Last year was the timeless year of a well-voiced Adele, and this year she continued her popularity, but she left room for many others, some of whom became popular almost exclusively through the web. The ear worm song of the spring was Gotye's "Somebody That I Used to Know" which spread through the world quickly and painlessly and effortlessly reached and stayed at Number 1 on the charts for many a week. In the summer "Call Me Maybe" by the Canadian singer-songwriter, Carly Rae Jepsen went viral. While the song was overplayed everywhere, it had a well-constructed freshness that made it almost tolerable. Speaking of overplayed and overhyped, we had Lana Del Rey, who hit the charts at the end of last year and spread viral-ly with her "Video Games." It was catchy and held some promise of legitimate stardom until Lana's fateful "not ready for prime time" turn on Saturday Night Live, when her thin-voiced vocals let the air out and pierced the promise of her star-making machinery balloon. This was also the year that Jack Rose, finally got part of his due as a talented and lamented guitarist, but that is only some of the history.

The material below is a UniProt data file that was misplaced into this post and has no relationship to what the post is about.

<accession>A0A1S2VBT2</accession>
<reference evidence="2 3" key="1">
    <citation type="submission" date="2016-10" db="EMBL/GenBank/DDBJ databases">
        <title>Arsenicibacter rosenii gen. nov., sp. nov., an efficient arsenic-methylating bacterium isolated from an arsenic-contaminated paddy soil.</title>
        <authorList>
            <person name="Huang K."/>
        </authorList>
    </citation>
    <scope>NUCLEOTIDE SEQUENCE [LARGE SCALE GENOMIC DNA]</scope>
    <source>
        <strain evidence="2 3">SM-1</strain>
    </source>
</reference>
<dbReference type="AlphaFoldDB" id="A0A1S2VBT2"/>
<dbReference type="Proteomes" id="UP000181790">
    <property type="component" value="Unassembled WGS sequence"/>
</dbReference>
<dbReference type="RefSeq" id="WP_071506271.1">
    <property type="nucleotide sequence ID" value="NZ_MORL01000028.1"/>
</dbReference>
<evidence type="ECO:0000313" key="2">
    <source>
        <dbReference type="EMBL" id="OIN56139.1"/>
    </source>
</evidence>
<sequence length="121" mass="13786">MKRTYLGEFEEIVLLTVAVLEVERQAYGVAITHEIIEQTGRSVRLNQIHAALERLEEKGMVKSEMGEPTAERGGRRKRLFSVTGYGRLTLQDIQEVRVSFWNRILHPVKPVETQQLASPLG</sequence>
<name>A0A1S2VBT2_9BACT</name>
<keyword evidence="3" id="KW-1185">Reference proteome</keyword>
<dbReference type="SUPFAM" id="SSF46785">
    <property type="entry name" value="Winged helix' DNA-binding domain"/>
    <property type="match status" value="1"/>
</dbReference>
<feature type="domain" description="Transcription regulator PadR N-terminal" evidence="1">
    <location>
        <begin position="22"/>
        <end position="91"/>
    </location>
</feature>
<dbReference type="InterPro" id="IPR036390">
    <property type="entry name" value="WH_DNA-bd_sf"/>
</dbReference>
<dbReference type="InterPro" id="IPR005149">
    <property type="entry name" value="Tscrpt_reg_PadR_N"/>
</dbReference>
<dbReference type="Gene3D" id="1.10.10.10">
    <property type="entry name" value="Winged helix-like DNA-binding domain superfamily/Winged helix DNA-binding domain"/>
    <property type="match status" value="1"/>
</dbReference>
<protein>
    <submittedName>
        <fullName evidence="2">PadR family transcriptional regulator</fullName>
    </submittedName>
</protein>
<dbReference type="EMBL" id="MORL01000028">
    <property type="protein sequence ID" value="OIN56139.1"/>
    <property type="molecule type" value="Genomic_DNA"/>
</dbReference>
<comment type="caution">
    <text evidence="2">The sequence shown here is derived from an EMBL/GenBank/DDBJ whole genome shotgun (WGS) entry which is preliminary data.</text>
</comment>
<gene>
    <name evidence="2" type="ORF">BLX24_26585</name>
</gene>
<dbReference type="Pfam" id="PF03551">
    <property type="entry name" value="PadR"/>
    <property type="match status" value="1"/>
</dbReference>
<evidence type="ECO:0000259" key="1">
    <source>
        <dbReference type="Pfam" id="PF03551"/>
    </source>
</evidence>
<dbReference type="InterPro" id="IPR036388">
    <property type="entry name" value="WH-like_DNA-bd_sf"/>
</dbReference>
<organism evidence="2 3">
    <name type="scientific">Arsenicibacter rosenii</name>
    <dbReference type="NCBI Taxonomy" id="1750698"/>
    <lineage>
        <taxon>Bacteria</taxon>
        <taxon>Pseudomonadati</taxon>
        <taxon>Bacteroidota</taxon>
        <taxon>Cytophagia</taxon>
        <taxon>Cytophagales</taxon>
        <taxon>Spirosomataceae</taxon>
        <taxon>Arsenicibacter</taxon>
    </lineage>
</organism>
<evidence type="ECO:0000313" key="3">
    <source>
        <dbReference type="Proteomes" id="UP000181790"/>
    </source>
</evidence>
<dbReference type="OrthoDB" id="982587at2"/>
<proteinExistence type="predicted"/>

My personal top ten or so includes the aforementioned Dylan with his "Tempest," a musical play that is soaked in tradition; Cohen's "Old Ideas," which is just what it is (although well done old ideas); and the Beach Boys, new old album of the summer. On the newer side is Grimes' "Visons," an electronic cotton candy conconction, Frank Ocean's open and expansive "Channel Orange," Tame Impala's Austrodelic "Lonerism," Sharon Van Etten's well-crafted "Tramp," First Aid Kit's sweet and simple, "The Lion's Roar," and the Lumineers' pleasant-minded eponymous album. With a new lease on life, I also enjoyed David Byrne and St. Vincent's work as a duo on "Love This Giant" and Donald Fagen's jazzy "Sunken Condos." Close by were albums by Divine Fits, and Django Django's adventorous eponymous album.